Miru Miru Mega Yokunaru: New Works by Ian Dawson

Miru Miru Mega Yokunaru (your eyesight gets better and better in a short rate of time)

27th February – 24th March – Private Tue 26th Feb 6-9 pm

 

Dawson’s work is never quite what it seems, constantly necessitating the viewer to double take, to invite questions on the uncertainty of materials, processes and narratives. It is what Wittgenstein termed ‘(a)spect dawning’: of seeing one thing and then another thing within it, and of the sense of unease that this engenders.

In his new sculptural works the viewer is firstly confronted with teetering steel structures and plinths that dynamically assert their presence in the space from afar. Only then is the eye drawn in toward a surface of cast aluminium which has been drilled, slashed, hacked and sawn, and on closer scrutiny to a surface inhabited by little manufactured people going about their ascribed business, asking to be examined in ever more depth for meaning. A sunbather basks in a pool of paint, whilst elsewhere a miner excavates a portion of material from the sculpture. Titles such as ‘Grandpa’s Knob’ add another layer of suggestion and complication, with its odd sexual connotation whilst recalling the mountain in Vermont, the site of a failed wind turbine project in 1941 that situates this sculpture as a memorial to a failed experiment.

The phenomena of the eye being drawn in to both delight and question the role of detail and surface continues in Dawson’s new paintings, these have an utter simplicity to them, a dot made up from lots of other dots. These paintings appear both randomized yet sequenced, with the viewer left wondering what form of optical illusion is at work as the eye attempts to discern an image. The brightly coloured dots of Dawson’s paintings coalesce sometimes clustering, creating a pictorial relationship to cosmological constellations, of galaxies and star formations. Searching for a pattern within these dots, the viewer is perhaps reminded of the awe-inspiring moment of staring at the night sky, and perhaps what a distant memory this is. What would have carried meaning for tens of thousands of years is now a humbling yet detached experience.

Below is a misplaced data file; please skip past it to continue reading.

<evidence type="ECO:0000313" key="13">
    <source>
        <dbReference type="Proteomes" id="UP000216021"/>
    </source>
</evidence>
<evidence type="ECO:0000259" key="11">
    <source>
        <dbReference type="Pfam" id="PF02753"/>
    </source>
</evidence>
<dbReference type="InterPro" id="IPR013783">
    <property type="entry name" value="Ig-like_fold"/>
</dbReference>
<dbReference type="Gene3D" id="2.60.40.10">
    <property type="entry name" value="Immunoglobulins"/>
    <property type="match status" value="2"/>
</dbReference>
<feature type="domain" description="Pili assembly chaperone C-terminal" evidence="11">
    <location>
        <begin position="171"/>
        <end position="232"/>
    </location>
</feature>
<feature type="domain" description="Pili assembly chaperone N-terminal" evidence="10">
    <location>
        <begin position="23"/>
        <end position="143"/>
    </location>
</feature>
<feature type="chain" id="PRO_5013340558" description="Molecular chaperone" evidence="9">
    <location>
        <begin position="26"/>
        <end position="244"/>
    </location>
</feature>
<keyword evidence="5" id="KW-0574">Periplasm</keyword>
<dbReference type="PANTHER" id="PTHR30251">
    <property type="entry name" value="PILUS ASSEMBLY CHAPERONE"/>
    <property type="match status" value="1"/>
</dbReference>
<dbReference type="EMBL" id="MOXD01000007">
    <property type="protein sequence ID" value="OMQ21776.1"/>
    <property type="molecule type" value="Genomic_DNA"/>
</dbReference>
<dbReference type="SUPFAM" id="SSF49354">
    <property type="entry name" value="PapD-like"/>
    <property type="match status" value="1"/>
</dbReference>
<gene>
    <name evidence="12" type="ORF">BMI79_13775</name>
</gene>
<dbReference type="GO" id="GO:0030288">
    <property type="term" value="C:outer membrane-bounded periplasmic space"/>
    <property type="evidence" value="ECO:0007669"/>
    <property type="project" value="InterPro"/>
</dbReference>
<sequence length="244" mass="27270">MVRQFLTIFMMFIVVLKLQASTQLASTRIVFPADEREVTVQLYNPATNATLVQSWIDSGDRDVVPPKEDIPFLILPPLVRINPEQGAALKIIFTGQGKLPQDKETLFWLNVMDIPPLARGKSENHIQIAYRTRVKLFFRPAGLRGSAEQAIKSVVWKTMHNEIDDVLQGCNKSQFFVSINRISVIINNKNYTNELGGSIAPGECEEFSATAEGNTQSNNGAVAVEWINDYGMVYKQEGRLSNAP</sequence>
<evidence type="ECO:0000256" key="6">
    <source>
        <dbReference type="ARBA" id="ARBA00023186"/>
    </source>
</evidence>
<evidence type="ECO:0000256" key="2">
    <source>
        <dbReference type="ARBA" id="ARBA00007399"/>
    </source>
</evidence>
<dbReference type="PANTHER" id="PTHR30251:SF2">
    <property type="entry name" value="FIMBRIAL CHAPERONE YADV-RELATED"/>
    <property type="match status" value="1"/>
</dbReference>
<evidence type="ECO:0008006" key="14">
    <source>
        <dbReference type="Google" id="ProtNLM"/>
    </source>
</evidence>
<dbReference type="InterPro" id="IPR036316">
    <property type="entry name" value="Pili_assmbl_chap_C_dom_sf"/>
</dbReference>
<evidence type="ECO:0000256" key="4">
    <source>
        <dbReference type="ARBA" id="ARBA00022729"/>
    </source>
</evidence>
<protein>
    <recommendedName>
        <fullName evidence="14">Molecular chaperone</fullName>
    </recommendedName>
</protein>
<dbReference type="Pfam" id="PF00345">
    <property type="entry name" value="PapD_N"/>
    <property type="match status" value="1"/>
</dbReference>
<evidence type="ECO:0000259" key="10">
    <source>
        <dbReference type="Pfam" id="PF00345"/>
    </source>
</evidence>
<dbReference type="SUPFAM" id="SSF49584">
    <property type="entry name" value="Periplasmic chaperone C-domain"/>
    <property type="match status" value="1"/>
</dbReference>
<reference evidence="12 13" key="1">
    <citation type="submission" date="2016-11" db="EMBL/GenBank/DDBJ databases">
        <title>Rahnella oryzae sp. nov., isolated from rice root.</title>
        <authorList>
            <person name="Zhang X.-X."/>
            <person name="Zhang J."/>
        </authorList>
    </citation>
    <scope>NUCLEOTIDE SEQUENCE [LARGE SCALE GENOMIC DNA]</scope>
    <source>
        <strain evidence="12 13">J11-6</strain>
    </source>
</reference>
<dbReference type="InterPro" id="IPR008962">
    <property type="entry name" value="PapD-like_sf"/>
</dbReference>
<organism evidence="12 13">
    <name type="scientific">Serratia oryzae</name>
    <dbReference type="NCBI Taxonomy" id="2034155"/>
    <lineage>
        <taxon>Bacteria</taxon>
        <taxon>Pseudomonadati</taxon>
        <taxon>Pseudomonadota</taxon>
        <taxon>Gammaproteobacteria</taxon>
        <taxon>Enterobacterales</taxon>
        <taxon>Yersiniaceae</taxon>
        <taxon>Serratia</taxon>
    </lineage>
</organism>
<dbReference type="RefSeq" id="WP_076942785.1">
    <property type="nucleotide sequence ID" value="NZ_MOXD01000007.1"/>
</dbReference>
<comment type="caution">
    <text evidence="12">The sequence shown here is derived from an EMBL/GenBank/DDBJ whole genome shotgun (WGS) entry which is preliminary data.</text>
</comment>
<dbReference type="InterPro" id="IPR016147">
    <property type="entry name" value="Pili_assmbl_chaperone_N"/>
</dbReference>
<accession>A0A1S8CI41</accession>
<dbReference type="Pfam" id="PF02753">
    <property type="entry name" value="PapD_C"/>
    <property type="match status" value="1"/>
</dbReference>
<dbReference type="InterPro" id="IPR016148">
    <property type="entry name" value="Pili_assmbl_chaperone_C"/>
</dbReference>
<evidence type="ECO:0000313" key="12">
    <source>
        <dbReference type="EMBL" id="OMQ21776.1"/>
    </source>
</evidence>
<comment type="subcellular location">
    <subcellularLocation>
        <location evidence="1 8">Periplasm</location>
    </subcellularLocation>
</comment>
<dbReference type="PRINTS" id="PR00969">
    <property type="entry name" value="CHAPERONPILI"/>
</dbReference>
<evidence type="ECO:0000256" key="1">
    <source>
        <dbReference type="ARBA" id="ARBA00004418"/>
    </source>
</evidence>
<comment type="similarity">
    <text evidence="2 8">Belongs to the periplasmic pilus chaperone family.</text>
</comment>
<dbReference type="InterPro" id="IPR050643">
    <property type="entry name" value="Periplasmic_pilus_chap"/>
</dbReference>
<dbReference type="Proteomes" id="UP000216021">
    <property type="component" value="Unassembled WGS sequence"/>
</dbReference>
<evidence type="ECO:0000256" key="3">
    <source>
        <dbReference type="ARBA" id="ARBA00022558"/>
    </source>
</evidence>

By presenting both sets of works together for the first time, Dawson is posing intriguing questions, the viewers eyes are triangulated like a geographer between two different illusory bonds that of the flat terrain of the paintings and the occupied undulations of the sculptures. The viewer’s perception constantly challenged by different contesting forces, of the reality of the physicality of the material and of the creation of the illusionistic space set apart from life.

Titled Miru Miru Mega Yokunaru (your eyesight gets better and better in a short rate of time) after the magic eye pictures that briefly became all the rage in the 1990’s, these stereograms where an image is revealed through the act of un-focusing aptly summarizes the disjunctions that Dawson is so interested in inducing.

Ian is the recent author of ‘Making Contemporary Sculpture’ (Crowood Press) who first came to prominence in the 1990s with a series of large-scale melted plastic sculptures that celebrated creativity through the destructive act. His practice remains intensely experimental, involving different processes and diverse materials.

Ian is the recent author of ‘Making Contemporary Sculpture’ (Crowood Press) who first came to prominence in the 1990s with a series of large-scale melted plastic sculptures that celebrated creativity through the destructive act. His practice remains intensely experimental, involving different processes and diverse materials.

Ian has exhibited internationally in New York, Los Angeles, London, Paris and Berlin, and his work is held in both public and private collections worldwide. He is also a regular collaborator with Gavin Turk’s House of Fairy Tales, creating live material workshops and performances.